1. The Jacques Rivette Collection (Rivette, 1971-1981, Arrow Blu-ray)

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There’s no way in hell anything else was going to top this list. Jacques Rivette has always been the most underappreciated of the major New Wave directors — mainly because his work has always been the most difficult to see. This imbalance was in large part redressed with Arrow Video’s mammoth box set, which was released 11 days before Rivette’s death in January. The centerpiece is Rivette’s greatest work, the near 13-hour-long Out 1, originally made for but rejected by French television. In this epic series Rivette intercuts the stories of two theatrically troupes rehearsing different Aeschylus plays with the stories of two con artists separately investigating a secret society with its origins in Balzac. The way Rivette gradually brings these various characters together — as if pieces on a giant chessboard — is alternately hilarious, terrifying and exhilarating. Only shown a handful of times theatrically and on T.V. over the decades, this cinematic holy grail was primarily seen by cinephiles in recent years as an illegal digital download of dubious quality with “fan-made” English subtitles. This new transfer boasts nicely saturated colors and beautiful film-grain quality via a 2K restoration of the original 16mm elements overseen by cinematographer Pierre-William Glenn. Also included is Out 1: Spectre, a four-and-a-half hour alternate version (not a reduction) of the original that stands as a major work in its own right; Duelle and Noroit, two delightful female-centric companion films from 1976 that function as mythological noir and pirate-adventure story, respectively; and the globe-hopping thriller Merry-Go-Round, an interesting but somewhat lesser work starring Joe Dallesandro and Maria Schneider. To pore over the contents of this set is to understand why Rivette is one of the giants of the medium. The Rivette renaissance will thankfully continue in 2017 as Cohen Media Group has acquired a whopping 10 more Rivette films for distribution.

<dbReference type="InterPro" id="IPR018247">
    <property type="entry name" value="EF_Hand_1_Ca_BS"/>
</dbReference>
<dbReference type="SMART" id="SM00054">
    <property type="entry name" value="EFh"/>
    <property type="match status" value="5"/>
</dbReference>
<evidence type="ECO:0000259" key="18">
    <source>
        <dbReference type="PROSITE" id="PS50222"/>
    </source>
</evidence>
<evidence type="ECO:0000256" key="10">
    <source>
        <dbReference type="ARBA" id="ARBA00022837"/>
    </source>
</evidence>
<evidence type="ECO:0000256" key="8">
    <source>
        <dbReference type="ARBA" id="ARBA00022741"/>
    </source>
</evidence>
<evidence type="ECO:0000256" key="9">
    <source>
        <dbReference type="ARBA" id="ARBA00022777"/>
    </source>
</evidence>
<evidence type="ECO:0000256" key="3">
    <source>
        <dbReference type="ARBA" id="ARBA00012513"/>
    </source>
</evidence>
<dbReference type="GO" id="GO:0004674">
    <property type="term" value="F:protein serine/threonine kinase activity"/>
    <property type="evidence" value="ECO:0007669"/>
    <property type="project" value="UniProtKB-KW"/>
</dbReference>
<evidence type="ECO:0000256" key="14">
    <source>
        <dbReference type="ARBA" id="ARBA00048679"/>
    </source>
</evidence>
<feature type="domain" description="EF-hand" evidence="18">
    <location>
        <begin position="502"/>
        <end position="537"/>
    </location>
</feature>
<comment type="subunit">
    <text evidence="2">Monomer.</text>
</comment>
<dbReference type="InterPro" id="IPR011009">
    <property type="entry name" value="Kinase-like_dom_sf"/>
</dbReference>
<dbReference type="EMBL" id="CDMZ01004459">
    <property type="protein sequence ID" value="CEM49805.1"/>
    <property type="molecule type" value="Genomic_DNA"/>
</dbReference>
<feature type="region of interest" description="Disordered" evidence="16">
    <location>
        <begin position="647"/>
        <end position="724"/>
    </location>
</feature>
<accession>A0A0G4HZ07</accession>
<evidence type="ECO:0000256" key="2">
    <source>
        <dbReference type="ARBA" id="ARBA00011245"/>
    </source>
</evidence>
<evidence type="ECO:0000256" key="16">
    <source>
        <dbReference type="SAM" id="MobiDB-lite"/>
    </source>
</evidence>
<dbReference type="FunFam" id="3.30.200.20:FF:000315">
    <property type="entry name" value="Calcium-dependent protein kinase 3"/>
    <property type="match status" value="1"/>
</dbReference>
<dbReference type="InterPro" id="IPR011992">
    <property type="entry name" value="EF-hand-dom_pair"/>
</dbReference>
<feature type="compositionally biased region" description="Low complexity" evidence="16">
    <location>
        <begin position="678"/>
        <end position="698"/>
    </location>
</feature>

Runners-Up (Alphabetical By Title):

3 Bad Men (Ford, 1926, Kino/Lorber Blu-ray)
Boyhood (Linklater, 2014, Criterion Blu-ray)
Cat People (Tourneur, 1942, Criterion Blu-ray)
Chimes at Midnight (Welles, 1965, Criterion Blu-ray)
Destiny (Fritz Lang, 1921, Kino/Lorber Blu-ray)
The Emigrants / The New Land (Troell, 1971-1972, Criterion Blu-ray)
The Executioner (Berlanga, 1963, Criterion Blu-ray)
The Exterminating Angel (Bunuel, 1962, Criterion Blu-ray)
Fantomas (Feuillade, 1913, Kino/Lorber Blu-ray)
The Immortal Story (Welles, 1968, Criterion Blu-ray)
In a Lonely Place (Ray, 1950, Criterion Blu-ray)
Inside Llewyn Davis (Coen/Coen, 2012, Criterion Blu-ray)
McCabe and Mrs. Miller (Altman, 1971, Criterion Blu-ray)
Muriel (Resnais, 1955, Criterion Blu-ray)
Night and Fog (Resnais, 1963, Criterion Blu-ray)
On Dangerous Ground (Ray, 1951, Warner Blu-ray)
Paris Belongs to Us (Rivette, 1961, Criterion Blu-ray)
The Player (Altman, 1992, Criterion Blu-ray)
The Rainer Werner Fassbinder Collection (Fassbinder, 1969-1978, Arrow Blu-ray)
They Were Expendable (Ford, 1945, Warner Blu-ray)
A Touch of Zen (Hu, 1971, Eureka!/Masters of Cinema Blu-ray)

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A Decalogue of the Dopest Dylan References in Movies

Bob Dylan turns 71 years old this Thursday. Following last year’s birthday post on Todd Haynes’ I’m Not There, today I will pay a different kind of tribute related to Dylan and the movies. Below is a list of my top ten favorite Dylan references in cinema, excluding films that are actually about Dylan (e.g., Don’t Look Back, Eat the Document, I’m Not There), movies in which Dylan himself appeared (e.g., Pat Garrett & Billy the Kid, Renaldo and Clara, Masked and Anonymous) or films to which he contributed original songs (e.g., Wonder Boys, Gods and Generals, My Own Love Song). Instead, what you have is a list of great movies that just so happen to make significant references to Hibbing, Minnesota’s favorite son through their soundtracks, dialogue, set design or props.

10. “Blowin’ in the Wind” playing at Emily Watson’s wedding in Lars Von Trier’s Breaking the Waves (1996)

Breaking the Waves is a shamelessly manipulative but undeniably effective spiritual melodrama that probably still stands as Lars Von Trier’s finest hour. Set in rural Scotland in the 1970s, it poignantly depicts the relationship between Bess (Emily Watson), a woman from a deeply religious community and Jan (Stellan Skarsgard), an oil rig worker and “outsider” who is paralyzed in an accident shortly after their wedding. Here, Von Trier eschewed the formalism of his early work, showing a greater desire to collaborate closely with actors (before his obsession with female suffering started to seem dubious) and a then-novel use of handheld cameras and grainy video textures (before such aesthetics became old hat). The film also has a superb period soundtrack featuring the likes of Leonard Cohen, David Bowie, Roxy Music, et al. but Dylan fans might be especially pleased by the instrumental bagpipe version of “Blowin’ in the Wind” that plays at Bess and Jan’s wedding.